Waiting for Tool to release an album can be an odd experience, especially if you happen to be a relative newcomer to the bandâ€™s legion of fans. On one hand you are curious about the musical direction the band has embarked on whilst making the album (listening to Toolâ€™s album in chronological order bears testament to this). On the other, there is the odd mixture of information, disinformation, rumours, hearsay, and whatnot. Much of it, to the delight of the fans themselves, originating from the band itself (Maynard even issued a statement on the Internet saying that the people who downloaded the album ahead of the release date would be very surprised come May 2nd, leading many to assume that this was a decoy).
So it was against this background that Toolâ€™s latest offering, 10,000 Days came into the horizon.
The title, and the subsequent release of the track-listing, generated even more rumours. 10,000 Days? That title was almost normal by Tool standards. Consider the previous albums, EPs, etc. — Undertow, Opiate, Ă†nima, Salival and Lateralus — and you begin to see how the title 10,000 Days seems almost out of place in their discography.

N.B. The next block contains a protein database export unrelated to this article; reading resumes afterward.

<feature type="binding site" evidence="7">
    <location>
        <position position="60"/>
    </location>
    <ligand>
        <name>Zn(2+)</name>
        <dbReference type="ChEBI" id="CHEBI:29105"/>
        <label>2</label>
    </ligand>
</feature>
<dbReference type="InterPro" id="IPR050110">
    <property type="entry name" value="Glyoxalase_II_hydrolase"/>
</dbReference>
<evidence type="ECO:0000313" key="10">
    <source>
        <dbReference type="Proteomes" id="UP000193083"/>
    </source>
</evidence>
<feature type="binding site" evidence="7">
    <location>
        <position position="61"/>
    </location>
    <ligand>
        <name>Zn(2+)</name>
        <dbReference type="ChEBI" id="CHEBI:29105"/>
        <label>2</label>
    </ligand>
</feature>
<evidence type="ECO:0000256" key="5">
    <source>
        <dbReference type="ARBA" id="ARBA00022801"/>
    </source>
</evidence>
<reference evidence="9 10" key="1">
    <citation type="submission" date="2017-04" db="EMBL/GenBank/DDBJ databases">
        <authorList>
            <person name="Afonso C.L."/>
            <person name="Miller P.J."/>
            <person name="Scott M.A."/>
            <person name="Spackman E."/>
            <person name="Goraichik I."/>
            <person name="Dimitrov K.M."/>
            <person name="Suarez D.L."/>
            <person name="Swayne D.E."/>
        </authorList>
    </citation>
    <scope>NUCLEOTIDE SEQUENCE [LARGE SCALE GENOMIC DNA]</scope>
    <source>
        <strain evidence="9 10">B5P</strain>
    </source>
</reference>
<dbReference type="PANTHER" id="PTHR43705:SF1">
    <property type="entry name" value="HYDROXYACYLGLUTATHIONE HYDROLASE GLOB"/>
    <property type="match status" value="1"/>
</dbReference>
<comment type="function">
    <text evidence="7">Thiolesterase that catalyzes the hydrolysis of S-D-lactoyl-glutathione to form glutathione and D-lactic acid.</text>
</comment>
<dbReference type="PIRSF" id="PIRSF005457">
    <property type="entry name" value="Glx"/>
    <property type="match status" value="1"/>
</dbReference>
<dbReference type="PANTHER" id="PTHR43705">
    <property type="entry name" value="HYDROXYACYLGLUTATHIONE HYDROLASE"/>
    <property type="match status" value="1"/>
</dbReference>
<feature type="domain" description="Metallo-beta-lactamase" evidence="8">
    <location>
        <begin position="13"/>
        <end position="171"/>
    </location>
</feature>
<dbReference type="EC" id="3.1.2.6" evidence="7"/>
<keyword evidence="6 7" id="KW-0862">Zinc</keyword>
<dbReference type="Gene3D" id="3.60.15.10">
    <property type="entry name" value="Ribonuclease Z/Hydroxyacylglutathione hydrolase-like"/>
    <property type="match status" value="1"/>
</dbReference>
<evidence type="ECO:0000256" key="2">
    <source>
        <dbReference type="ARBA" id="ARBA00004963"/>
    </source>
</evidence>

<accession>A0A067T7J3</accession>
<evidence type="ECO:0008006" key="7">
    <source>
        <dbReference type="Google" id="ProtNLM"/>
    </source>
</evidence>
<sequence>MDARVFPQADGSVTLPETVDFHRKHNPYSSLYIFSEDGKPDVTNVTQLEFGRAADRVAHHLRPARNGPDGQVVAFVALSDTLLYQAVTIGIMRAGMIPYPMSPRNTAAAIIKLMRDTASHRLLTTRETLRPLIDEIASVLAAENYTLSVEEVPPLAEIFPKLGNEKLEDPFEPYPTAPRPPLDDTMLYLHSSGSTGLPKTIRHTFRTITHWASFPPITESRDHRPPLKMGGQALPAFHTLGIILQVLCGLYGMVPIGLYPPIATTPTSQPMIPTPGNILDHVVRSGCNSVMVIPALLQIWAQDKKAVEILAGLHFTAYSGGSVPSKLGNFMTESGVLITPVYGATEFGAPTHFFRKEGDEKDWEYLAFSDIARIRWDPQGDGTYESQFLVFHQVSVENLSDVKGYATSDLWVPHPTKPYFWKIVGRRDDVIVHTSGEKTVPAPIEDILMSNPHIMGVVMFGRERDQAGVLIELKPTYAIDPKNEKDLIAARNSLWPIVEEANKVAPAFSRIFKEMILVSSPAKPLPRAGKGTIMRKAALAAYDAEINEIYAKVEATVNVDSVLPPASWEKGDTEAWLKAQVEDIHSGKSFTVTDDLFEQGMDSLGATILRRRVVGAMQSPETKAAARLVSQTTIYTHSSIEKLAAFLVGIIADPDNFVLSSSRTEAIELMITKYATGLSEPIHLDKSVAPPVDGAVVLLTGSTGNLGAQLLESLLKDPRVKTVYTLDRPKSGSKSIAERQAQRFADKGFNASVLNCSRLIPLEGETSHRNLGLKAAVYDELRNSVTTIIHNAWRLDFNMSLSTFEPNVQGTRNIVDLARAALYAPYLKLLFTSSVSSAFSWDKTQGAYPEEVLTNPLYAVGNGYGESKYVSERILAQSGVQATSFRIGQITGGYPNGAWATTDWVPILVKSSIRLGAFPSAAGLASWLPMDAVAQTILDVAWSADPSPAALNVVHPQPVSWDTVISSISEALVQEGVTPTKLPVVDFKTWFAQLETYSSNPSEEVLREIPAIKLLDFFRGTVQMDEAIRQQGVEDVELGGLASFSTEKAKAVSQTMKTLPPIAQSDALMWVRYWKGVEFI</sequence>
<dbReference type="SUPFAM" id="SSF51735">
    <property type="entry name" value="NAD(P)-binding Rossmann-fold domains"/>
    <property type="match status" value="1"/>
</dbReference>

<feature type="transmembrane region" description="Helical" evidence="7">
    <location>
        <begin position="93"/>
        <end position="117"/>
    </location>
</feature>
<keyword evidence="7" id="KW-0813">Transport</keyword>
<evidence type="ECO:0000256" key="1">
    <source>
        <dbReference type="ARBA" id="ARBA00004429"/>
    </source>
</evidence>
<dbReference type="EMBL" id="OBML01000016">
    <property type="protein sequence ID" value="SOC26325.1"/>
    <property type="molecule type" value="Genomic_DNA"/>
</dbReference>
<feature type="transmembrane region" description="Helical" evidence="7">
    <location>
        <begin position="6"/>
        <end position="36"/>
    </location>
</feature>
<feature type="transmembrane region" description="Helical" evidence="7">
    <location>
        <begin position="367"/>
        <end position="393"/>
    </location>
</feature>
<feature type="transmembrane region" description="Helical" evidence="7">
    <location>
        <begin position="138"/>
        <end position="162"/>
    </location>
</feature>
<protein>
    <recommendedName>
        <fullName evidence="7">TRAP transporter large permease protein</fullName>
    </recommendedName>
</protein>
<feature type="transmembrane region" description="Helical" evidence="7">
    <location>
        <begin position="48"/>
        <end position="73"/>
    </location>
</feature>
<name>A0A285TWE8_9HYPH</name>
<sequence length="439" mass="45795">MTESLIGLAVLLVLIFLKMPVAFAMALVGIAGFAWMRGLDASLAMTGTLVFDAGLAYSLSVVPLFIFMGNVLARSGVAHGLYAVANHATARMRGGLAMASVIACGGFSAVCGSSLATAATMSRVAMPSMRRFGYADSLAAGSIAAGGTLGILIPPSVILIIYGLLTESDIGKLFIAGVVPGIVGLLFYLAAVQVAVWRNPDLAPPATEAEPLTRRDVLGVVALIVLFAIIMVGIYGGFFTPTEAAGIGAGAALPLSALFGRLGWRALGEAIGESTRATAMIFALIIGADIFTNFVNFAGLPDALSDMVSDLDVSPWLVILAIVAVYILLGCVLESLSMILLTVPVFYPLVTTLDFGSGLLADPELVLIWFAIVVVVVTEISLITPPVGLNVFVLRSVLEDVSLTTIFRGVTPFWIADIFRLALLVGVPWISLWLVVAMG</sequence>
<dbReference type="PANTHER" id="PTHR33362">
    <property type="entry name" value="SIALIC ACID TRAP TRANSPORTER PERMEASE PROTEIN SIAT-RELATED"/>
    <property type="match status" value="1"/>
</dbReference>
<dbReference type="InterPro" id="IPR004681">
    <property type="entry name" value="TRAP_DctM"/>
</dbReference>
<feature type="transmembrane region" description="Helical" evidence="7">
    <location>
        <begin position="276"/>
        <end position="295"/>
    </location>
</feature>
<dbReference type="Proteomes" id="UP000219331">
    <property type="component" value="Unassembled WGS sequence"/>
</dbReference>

No matter. The album leaked on the Internet and, like bees are drawn to honey, was downloaded by those who have waited years for something new from Tool. I was amongst those who downloaded.
"Vicarious," the opening track, is an odd song that will grow on most listeners. Upon hearing it for the first time, I was disappointed. Maynardâ€™s vocals sounded muffled and the song sounded like something that was deemed inappropriate for Lateralus. Subsequent listens have resulted in this becoming probably my favourite offering of the album.
From this odd beginning, the album begins to take shape and the path Tool traveled becomes increasingly clear. Up until Ă†nima, it was clear that this was a band that was pissed off, certainly Maynard was. Lateralus saw them channeling the anger into a musical plain that can be described as ambient. The angry riffs and vocals were still there, but there was space for the listener to soak him or herself in before letting the anger take hold â€“ sort of like Physical Graffiti Led Zeppelin meets Dark Side-era Pink Floyd.